Researchers have attempted to assess the long-term effects of prenatal marijuana exposure. Studies of 3, 10 and 14-year old prenatally exposed children suggest that the prenatal exposure to high doses of marijuana may make it harder for children to learn and may affect their emotions (increased aggression) and increase depression symptoms. Studies are needed to assess which prenatally exposed children are most at risk. Its important to note that the children in these studies often have had prenatal exposure to other drugs as well, struggles with poverty and other life challenges, making it difficult to know that the findings are due to a single drug exposure.


So Where Does Marijuana Rank Compared To Other Drugs?

Alcohol: Specific to use during pregnancy, marijuana is not alcohol. Alcohol is still the drug with the highest risk and the widest range of birth defects, including physical, mental and behavioral. Alcohol is a drug with the highest use throughout the world, easy legal access, and social acceptance.

Cocaine: Cocaine, by comparison, is associated with a small risk for birth defects, and a higher risk for admission to newborn intensive care for withdrawal and toxicity. Additionally, cocaine is associated with prenatal growth retardation, lower birth weight, shorter length, and smaller head circumference. Studies suggest the effects on height extend into childhood.

Heroin: Heroin has not been associated with an increased risk for birth defects, however, is associated with a higher risk for withdrawal and admission to newborn intensive care and sudden infant death syndrome.


Bottomline: Snuff Out Smoking It

Clearly, marijuana use in pregnancy is not preferable, nor less risky, compared to most other drugs when a side-by-side comparison is made. Changing societal attitudes doesn’t change the fact that the developing embryo (and fetus) is dependent on the mother for oxygen, nutrients and a balance of hormones, chemicals and other substances to grow normally. Disrupting the normal fetal environment, through the introduction of marijuana or other recreational drugs, puts the pregnancy at risk in the short-term and possibly the long term as well.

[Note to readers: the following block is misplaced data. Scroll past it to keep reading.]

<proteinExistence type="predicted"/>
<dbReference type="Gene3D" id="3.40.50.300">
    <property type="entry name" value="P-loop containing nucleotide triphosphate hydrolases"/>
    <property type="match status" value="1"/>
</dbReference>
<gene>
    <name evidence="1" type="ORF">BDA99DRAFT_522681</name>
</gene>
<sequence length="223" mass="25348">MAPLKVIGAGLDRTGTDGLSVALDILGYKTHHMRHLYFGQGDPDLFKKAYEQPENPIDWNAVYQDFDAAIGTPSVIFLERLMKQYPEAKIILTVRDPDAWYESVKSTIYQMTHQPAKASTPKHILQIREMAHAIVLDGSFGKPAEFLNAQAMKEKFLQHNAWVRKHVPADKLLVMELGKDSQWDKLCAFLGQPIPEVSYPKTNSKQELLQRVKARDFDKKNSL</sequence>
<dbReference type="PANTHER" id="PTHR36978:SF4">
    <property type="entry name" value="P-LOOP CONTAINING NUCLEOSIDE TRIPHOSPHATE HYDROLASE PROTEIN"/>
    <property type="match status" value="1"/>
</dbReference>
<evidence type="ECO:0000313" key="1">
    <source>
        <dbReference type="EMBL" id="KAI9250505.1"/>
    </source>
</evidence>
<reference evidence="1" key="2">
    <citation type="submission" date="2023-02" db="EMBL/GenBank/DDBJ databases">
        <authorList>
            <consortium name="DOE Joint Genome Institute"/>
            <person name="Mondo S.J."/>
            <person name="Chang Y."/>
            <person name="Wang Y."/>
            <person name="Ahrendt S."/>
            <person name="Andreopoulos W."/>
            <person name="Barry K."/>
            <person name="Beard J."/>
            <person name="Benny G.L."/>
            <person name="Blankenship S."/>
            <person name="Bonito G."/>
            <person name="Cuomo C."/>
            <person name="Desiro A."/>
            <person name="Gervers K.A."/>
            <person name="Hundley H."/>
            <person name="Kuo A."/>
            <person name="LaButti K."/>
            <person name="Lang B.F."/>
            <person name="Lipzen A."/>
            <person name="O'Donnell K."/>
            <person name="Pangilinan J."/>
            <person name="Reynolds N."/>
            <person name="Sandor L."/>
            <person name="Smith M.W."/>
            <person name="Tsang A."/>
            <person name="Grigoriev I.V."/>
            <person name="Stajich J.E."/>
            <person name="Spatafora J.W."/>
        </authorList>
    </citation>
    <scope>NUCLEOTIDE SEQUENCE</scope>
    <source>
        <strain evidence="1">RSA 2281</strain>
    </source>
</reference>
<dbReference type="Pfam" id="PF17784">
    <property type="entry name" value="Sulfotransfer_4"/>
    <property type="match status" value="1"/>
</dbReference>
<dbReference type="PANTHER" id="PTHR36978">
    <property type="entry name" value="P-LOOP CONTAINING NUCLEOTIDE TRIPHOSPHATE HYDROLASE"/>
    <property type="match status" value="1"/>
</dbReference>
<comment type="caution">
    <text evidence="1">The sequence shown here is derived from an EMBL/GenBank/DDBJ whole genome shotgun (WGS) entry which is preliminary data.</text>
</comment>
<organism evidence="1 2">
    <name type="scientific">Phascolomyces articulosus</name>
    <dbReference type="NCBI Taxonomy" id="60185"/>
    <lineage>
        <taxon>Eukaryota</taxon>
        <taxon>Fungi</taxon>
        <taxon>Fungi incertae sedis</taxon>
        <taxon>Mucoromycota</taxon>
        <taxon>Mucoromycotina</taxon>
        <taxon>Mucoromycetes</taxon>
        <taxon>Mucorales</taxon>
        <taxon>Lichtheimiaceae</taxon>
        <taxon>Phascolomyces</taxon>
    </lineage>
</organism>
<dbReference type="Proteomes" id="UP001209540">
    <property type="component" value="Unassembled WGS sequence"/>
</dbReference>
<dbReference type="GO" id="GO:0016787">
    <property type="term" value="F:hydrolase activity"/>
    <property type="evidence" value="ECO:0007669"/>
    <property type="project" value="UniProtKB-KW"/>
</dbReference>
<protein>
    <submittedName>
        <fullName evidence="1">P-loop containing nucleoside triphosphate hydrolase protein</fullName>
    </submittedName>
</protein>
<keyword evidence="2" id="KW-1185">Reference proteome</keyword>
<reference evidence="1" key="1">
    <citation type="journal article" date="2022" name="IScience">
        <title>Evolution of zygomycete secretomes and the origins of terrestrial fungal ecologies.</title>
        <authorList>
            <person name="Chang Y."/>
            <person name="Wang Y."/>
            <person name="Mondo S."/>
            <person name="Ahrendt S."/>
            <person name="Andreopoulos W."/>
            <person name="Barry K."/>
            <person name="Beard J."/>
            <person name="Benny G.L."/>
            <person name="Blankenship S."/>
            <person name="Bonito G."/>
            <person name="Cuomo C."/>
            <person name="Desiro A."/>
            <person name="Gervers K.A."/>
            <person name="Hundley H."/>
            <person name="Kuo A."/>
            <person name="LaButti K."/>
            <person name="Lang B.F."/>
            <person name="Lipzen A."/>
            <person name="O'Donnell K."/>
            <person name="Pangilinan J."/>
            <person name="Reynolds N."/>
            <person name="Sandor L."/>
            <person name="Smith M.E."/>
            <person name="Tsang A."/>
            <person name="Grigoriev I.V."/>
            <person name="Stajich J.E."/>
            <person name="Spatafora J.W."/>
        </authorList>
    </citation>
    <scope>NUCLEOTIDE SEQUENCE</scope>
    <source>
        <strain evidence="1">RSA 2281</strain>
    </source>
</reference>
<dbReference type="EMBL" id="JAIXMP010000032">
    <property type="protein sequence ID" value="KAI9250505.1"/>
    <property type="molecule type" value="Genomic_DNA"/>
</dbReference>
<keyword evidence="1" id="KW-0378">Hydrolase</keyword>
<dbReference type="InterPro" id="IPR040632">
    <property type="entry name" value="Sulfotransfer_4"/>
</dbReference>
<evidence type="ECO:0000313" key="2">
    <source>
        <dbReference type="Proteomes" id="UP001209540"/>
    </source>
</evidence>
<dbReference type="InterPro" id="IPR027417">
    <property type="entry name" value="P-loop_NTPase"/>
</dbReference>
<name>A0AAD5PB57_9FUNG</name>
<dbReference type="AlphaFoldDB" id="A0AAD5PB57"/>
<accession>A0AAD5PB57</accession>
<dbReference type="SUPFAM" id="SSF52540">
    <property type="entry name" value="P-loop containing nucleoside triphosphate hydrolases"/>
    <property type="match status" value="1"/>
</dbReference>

Sonia Alvarado is a bilingual (Spanish/English) Senior Teratogen Information Specialist with MotherToBaby California, a non-profit that aims to educate women about medications and more during pregnancy and breastfeeding. Along with answering women’s and health professionals’ questions regarding exposures during pregnancy/breastfeeding via MotherToBaby’s toll-free hotline, email and private chat counseling service, she’s provided educational talks regarding pregnancy health in community clinics and high schools over the past decade.


MotherToBaby is a service of the international Organization of Teratology Information Specialists (OTIS), a suggested resource by many agencies including the Centers for Disease Control and Prevention (CDC). If you have questions about beauty products, medications or other exposures, call MotherToBaby toll-FREE at 866-626-6847 or visit MotherToBaby.org to browse a library of fact sheets and find your nearest affiliate.
photo credit: MendezEnrique via photopin cc


Every Mother, Every Time – Petition for Universal Mental Health Screening

Earlier this month, perinatal mental health researcher, advocate and writer Walker Karraa, PhD, created a White House petition entitled “Every Mother, Every Time: Universal Mental Health Screening for Every Pregnancy and Postpartum Woman.” The deadline to reach 100,000 signatures for the petition to pass is Friday, April 4. Giving Birth with Confidence encourages you to take 5 minutes to sign the petition and SHARE it, asking others to do the same.


Tell us more about what the mental health screening for pregnant and postpartum petition, what it’s asking for, and what it would do if fulfilled.

Suicide is a leading cause of death for women during the first year after childbirth. 1 in 7 women will experience a mood or anxiety disorder during pregnancy or postpartum, yet nearly 50% remain untreated. In pregnancy, maternal mental illness negatively affects fetal development, and leads to adverse birth outcomes such as low birth weight and premature delivery. Perinatal mood and anxiety disorders (PMADs) can impair infant and early childhood cognitive and emotional development. Despite overwhelming empirical evidence, there is no universal mandate for care providers to screen pregnant and postpartum women for depression, anxiety, or family history of mental illness — a well-established risk factor. The petition calls to screen every mother, every time to prevent and treat perinatal mental illness.


For people reading this who have never experienced a mental health disorder (either first hand or otherwise), can you help explain why screening for mental health, especially for women who are pregnant or have just had a baby, is so important?